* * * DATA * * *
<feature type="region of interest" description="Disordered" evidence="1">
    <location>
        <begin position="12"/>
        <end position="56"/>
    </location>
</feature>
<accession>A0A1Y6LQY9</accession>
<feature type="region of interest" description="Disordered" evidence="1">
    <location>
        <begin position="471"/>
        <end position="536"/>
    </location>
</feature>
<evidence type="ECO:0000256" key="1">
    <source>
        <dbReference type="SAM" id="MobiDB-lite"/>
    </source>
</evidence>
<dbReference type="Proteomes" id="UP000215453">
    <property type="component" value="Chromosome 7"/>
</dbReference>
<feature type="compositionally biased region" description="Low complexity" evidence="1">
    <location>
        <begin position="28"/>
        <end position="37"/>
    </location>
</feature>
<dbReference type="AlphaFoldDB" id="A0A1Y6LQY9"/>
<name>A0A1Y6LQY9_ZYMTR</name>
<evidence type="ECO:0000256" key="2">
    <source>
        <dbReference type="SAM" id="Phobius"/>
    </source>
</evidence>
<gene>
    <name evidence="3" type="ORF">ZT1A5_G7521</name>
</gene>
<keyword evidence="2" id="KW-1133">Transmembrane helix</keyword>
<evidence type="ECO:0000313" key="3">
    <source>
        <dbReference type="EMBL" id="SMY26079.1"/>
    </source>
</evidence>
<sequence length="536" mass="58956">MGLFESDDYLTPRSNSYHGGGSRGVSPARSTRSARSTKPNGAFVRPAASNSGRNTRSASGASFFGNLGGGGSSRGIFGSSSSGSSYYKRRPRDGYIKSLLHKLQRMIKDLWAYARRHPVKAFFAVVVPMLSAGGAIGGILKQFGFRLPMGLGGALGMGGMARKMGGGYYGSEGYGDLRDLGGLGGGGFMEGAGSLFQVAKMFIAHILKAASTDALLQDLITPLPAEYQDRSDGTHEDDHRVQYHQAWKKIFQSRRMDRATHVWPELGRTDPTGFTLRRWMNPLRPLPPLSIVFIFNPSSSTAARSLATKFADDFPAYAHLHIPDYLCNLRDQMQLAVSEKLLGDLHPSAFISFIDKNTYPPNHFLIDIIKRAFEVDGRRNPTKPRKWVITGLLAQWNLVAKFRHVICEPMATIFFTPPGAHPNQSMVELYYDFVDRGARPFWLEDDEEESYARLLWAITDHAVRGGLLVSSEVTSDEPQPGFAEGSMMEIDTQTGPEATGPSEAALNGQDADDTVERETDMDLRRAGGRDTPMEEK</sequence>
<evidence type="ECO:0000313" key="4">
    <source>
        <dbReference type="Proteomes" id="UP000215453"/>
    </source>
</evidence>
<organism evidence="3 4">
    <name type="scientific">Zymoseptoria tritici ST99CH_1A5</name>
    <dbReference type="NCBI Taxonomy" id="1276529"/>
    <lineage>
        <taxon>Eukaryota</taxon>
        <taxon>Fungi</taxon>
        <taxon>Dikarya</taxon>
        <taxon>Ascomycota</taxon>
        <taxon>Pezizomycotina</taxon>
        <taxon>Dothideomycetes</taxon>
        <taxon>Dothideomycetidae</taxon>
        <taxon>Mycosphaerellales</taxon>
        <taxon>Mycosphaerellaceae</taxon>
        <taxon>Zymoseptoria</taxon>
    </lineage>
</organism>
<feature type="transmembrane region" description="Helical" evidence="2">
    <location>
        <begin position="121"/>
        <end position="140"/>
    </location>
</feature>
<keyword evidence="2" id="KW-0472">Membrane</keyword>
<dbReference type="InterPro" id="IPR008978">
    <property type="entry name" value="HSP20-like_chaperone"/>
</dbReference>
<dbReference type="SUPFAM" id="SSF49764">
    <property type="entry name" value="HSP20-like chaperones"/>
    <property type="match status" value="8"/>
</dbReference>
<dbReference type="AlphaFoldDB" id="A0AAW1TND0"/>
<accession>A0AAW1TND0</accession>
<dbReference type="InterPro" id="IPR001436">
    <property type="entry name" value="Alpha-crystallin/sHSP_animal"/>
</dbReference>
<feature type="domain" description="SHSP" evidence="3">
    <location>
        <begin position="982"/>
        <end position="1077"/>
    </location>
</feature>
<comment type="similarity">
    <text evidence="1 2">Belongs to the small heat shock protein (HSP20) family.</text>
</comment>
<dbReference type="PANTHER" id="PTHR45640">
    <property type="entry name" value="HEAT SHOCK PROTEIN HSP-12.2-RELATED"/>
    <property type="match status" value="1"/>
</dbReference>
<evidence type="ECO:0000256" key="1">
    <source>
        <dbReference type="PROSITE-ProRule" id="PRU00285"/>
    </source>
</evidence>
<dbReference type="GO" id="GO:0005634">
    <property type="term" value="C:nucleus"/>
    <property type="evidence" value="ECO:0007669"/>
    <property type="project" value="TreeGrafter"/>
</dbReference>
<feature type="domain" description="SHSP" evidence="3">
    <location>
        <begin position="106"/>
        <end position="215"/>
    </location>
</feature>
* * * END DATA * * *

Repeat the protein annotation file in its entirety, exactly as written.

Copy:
<feature type="region of interest" description="Disordered" evidence="1">
    <location>
        <begin position="12"/>
        <end position="56"/>
    </location>
</feature>
<accession>A0A1Y6LQY9</accession>
<feature type="region of interest" description="Disordered" evidence="1">
    <location>
        <begin position="471"/>
        <end position="536"/>
    </location>
</feature>
<evidence type="ECO:0000256" key="1">
    <source>
        <dbReference type="SAM" id="MobiDB-lite"/>
    </source>
</evidence>
<dbReference type="Proteomes" id="UP000215453">
    <property type="component" value="Chromosome 7"/>
</dbReference>
<feature type="compositionally biased region" description="Low complexity" evidence="1">
    <location>
        <begin position="28"/>
        <end position="37"/>
    </location>
</feature>
<dbReference type="AlphaFoldDB" id="A0A1Y6LQY9"/>
<name>A0A1Y6LQY9_ZYMTR</name>
<evidence type="ECO:0000256" key="2">
    <source>
        <dbReference type="SAM" id="Phobius"/>
    </source>
</evidence>
<gene>
    <name evidence="3" type="ORF">ZT1A5_G7521</name>
</gene>
<keyword evidence="2" id="KW-1133">Transmembrane helix</keyword>
<evidence type="ECO:0000313" key="3">
    <source>
        <dbReference type="EMBL" id="SMY26079.1"/>
    </source>
</evidence>
<sequence length="536" mass="58956">MGLFESDDYLTPRSNSYHGGGSRGVSPARSTRSARSTKPNGAFVRPAASNSGRNTRSASGASFFGNLGGGGSSRGIFGSSSSGSSYYKRRPRDGYIKSLLHKLQRMIKDLWAYARRHPVKAFFAVVVPMLSAGGAIGGILKQFGFRLPMGLGGALGMGGMARKMGGGYYGSEGYGDLRDLGGLGGGGFMEGAGSLFQVAKMFIAHILKAASTDALLQDLITPLPAEYQDRSDGTHEDDHRVQYHQAWKKIFQSRRMDRATHVWPELGRTDPTGFTLRRWMNPLRPLPPLSIVFIFNPSSSTAARSLATKFADDFPAYAHLHIPDYLCNLRDQMQLAVSEKLLGDLHPSAFISFIDKNTYPPNHFLIDIIKRAFEVDGRRNPTKPRKWVITGLLAQWNLVAKFRHVICEPMATIFFTPPGAHPNQSMVELYYDFVDRGARPFWLEDDEEESYARLLWAITDHAVRGGLLVSSEVTSDEPQPGFAEGSMMEIDTQTGPEATGPSEAALNGQDADDTVERETDMDLRRAGGRDTPMEEK</sequence>
<evidence type="ECO:0000313" key="4">
    <source>
        <dbReference type="Proteomes" id="UP000215453"/>
    </source>
</evidence>
<organism evidence="3 4">
    <name type="scientific">Zymoseptoria tritici ST99CH_1A5</name>
    <dbReference type="NCBI Taxonomy" id="1276529"/>
    <lineage>
        <taxon>Eukaryota</taxon>
        <taxon>Fungi</taxon>
        <taxon>Dikarya</taxon>
        <taxon>Ascomycota</taxon>
        <taxon>Pezizomycotina</taxon>
        <taxon>Dothideomycetes</taxon>
        <taxon>Dothideomycetidae</taxon>
        <taxon>Mycosphaerellales</taxon>
        <taxon>Mycosphaerellaceae</taxon>
        <taxon>Zymoseptoria</taxon>
    </lineage>
</organism>
<feature type="transmembrane region" description="Helical" evidence="2">
    <location>
        <begin position="121"/>
        <end position="140"/>
    </location>
</feature>
<keyword evidence="2" id="KW-0472">Membrane</keyword>
<dbReference type="InterPro" id="IPR008978">
    <property type="entry name" value="HSP20-like_chaperone"/>
</dbReference>
<dbReference type="SUPFAM" id="SSF49764">
    <property type="entry name" value="HSP20-like chaperones"/>
    <property type="match status" value="8"/>
</dbReference>
<dbReference type="AlphaFoldDB" id="A0AAW1TND0"/>
<accession>A0AAW1TND0</accession>
<dbReference type="InterPro" id="IPR001436">
    <property type="entry name" value="Alpha-crystallin/sHSP_animal"/>
</dbReference>
<feature type="domain" description="SHSP" evidence="3">
    <location>
        <begin position="982"/>
        <end position="1077"/>
    </location>
</feature>
<comment type="similarity">
    <text evidence="1 2">Belongs to the small heat shock protein (HSP20) family.</text>
</comment>
<dbReference type="PANTHER" id="PTHR45640">
    <property type="entry name" value="HEAT SHOCK PROTEIN HSP-12.2-RELATED"/>
    <property type="match status" value="1"/>
</dbReference>
<evidence type="ECO:0000256" key="1">
    <source>
        <dbReference type="PROSITE-ProRule" id="PRU00285"/>
    </source>
</evidence>
<dbReference type="GO" id="GO:0005634">
    <property type="term" value="C:nucleus"/>
    <property type="evidence" value="ECO:0007669"/>
    <property type="project" value="TreeGrafter"/>
</dbReference>
<feature type="domain" description="SHSP" evidence="3">
    <location>
        <begin position="106"/>
        <end position="215"/>
    </location>
</feature>